It is telling that, within hours of the site going live, a number of suggestions to reform the act have already been put forward, as well as some sillier ideas for what the government should throw out ("The EU in general" is my favourite so far). I've selected what seem to be the most comprehensive and well-supported proposals, referring to specific clauses of the act that need to be repealed. All of them deserve your rating and comments:

  1. An official proposal, put together by the Open Rights Group in consultation with human rights lawyers and digital freedom activists (link to come). If you vote for only one idea, make it this one.
  2. Save Britain's Digital Economy by Repealing the Digital Economy Act.
  3. Repeal the Digital Economy Act 2010. You'll need to log in or register at the Your Freedom website, but the process takes just a few seconds and does not require you to give out sensitive information.

If you believe, as I do, that access to the internet is a fundamental right, you should get behind this campaign.

Laurie Penny is a contributing editor to the New Statesman. She is the author of five books, most recently Unspeakable Things.

Photo: Getty
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Who will win in Stoke-on-Trent?

Labour are the favourites, but they could fall victim to a shock in the Midlands constituency.  

The resignation of Tristram Hunt as MP for Stoke-on-Central has triggered a by-election in the safe Labour seat of Stoke on Trent Central. That had Westminster speculating about the possibility of a victory for Ukip, which only intensified once Paul Nuttall, the party’s leader, was installed as the candidate.

If Nuttall’s message that the Labour Party has lost touch with its small-town and post-industrial heartlands is going to pay dividends at the ballot box, there can hardly be a better set of circumstances than this: the sitting MP has quit to take up a well-paid job in London, and although  the overwhelming majority of Labour MPs voted to block Brexit, the well-advertised divisions in that party over the vote should help Ukip.

But Labour started with a solid lead – it is always more useful to talk about percentages, not raw vote totals – of 16 points in 2015, with the two parties of the right effectively tied in second and third place. Just 33 votes separated Ukip in second from the third-placed Conservatives.

There was a possible – but narrow – path to victory for Ukip that involved swallowing up the Conservative vote, while Labour shed votes in three directions: to the Liberal Democrats, to Ukip, and to abstention.

But as I wrote at the start of the contest, Ukip were, in my view, overwritten in their chances of winning the seat. We talk a lot about Labour’s problem appealing to “aspirational” voters in Westminster, but less covered, and equally important, is Ukip’s aspiration problem.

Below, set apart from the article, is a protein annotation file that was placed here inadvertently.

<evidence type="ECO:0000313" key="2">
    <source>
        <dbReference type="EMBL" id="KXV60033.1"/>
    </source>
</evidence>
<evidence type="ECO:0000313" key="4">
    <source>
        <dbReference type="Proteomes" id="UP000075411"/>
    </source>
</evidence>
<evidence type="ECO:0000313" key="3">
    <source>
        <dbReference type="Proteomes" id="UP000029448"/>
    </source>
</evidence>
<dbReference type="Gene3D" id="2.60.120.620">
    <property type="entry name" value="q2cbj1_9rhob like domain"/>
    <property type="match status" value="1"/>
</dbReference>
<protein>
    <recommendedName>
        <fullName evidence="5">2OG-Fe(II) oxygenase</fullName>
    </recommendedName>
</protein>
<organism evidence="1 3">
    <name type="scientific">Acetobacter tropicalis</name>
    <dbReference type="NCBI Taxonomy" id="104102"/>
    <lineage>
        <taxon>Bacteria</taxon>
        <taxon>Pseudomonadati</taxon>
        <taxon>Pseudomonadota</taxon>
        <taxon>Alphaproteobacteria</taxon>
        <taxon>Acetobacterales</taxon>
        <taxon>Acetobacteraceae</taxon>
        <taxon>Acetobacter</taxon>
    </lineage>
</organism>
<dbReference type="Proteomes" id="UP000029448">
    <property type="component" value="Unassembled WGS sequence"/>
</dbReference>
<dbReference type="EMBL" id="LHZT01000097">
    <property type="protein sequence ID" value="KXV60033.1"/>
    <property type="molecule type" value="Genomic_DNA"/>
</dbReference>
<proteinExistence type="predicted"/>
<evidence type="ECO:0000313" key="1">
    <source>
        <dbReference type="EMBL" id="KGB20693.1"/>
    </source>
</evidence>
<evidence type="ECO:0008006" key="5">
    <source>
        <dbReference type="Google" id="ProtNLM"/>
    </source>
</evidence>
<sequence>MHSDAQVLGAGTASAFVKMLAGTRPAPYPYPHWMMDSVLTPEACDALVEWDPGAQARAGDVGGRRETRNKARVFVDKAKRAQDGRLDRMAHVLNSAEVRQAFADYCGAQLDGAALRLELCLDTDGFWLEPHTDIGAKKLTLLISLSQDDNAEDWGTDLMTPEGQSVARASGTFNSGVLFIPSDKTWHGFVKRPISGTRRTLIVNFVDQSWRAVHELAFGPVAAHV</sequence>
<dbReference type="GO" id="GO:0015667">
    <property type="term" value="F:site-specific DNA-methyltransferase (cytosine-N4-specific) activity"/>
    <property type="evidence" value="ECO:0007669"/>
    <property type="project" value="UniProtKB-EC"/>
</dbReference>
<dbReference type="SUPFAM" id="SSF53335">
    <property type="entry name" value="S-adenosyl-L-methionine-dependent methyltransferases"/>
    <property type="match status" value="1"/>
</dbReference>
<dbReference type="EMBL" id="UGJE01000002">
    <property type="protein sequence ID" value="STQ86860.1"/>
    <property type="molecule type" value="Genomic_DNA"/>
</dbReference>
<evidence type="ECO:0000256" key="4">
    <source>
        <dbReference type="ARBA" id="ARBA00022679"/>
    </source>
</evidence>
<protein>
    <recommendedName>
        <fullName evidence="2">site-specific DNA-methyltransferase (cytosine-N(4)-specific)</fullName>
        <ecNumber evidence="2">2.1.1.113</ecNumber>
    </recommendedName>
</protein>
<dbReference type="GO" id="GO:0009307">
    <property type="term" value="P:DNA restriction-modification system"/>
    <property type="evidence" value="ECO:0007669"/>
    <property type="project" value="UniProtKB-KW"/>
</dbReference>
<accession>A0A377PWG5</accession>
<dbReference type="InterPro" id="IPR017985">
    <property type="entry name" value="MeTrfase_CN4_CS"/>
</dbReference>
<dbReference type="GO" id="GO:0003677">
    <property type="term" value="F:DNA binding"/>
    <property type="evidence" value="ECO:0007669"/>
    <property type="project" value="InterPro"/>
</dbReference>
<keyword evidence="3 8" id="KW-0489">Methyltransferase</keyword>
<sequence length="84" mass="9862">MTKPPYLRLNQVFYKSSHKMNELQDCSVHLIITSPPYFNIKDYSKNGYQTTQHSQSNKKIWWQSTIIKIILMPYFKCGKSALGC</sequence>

For some people, a vote for Ukip is effectively a declaration that you live in a dump. You can have an interesting debate about whether it was particularly sympathetic of Ken Clarke to brand that party’s voters as “elderly male people who have had disappointing lives”, but that view is not just confined to pro-European Conservatives. A great number of people, in Stoke and elsewhere, who are sympathetic to Ukip’s positions on immigration, international development and the European Union also think that voting Ukip is for losers.

That always made making inroads into the Conservative vote harder than it looks. At the risk of looking very, very foolish in six days time, I found it difficult to imagine why Tory voters in Hanley would take the risk of voting Ukip. As I wrote when Nuttall announced his candidacy, the Conservatives were, in my view, a bigger threat to Labour than Ukip.

Under Theresa May, almost every move the party has made has been designed around making inroads into the Ukip vote and that part of the Labour vote that is sympathetic to Ukip. If the polls are to be believed, she’s succeeding nationally, though even on current polling, the Conservatives wouldn’t have enough to take Stoke on Trent Central.

Now Theresa May has made a visit to the constituency. Well, seeing as the government has a comfortable majority in the House of Commons, it’s not as if the Prime Minister needs to find time to visit the seat, particularly when there is another, easier battle down the road in the shape of the West Midlands mayoral election.

But one thing is certain: the Conservatives wouldn’t be sending May down if they thought that they were going to do worse than they did in 2015.

Parties can be wrong of course. The Conservatives knew that they had found a vulnerable spot in the last election as far as a Labour deal with the SNP was concerned. They thought that vulnerable spot was worth 15 to 20 seats. They gained 27 from the Liberal Democrats and a further eight from Labour.  Labour knew they would underperform public expectations and thought they’d end up with around 260 to 280 seats. They ended up with 232.

Nevertheless, Theresa May wouldn’t be coming down to Stoke if CCHQ thought that four days later, her party was going to finish fourth. And if the Conservatives don’t collapse, anyone betting on Ukip is liable to lose their shirt. 

Stephen Bush is special correspondent at the New Statesman. His daily briefing, Morning Call, provides a quick and essential guide to British politics.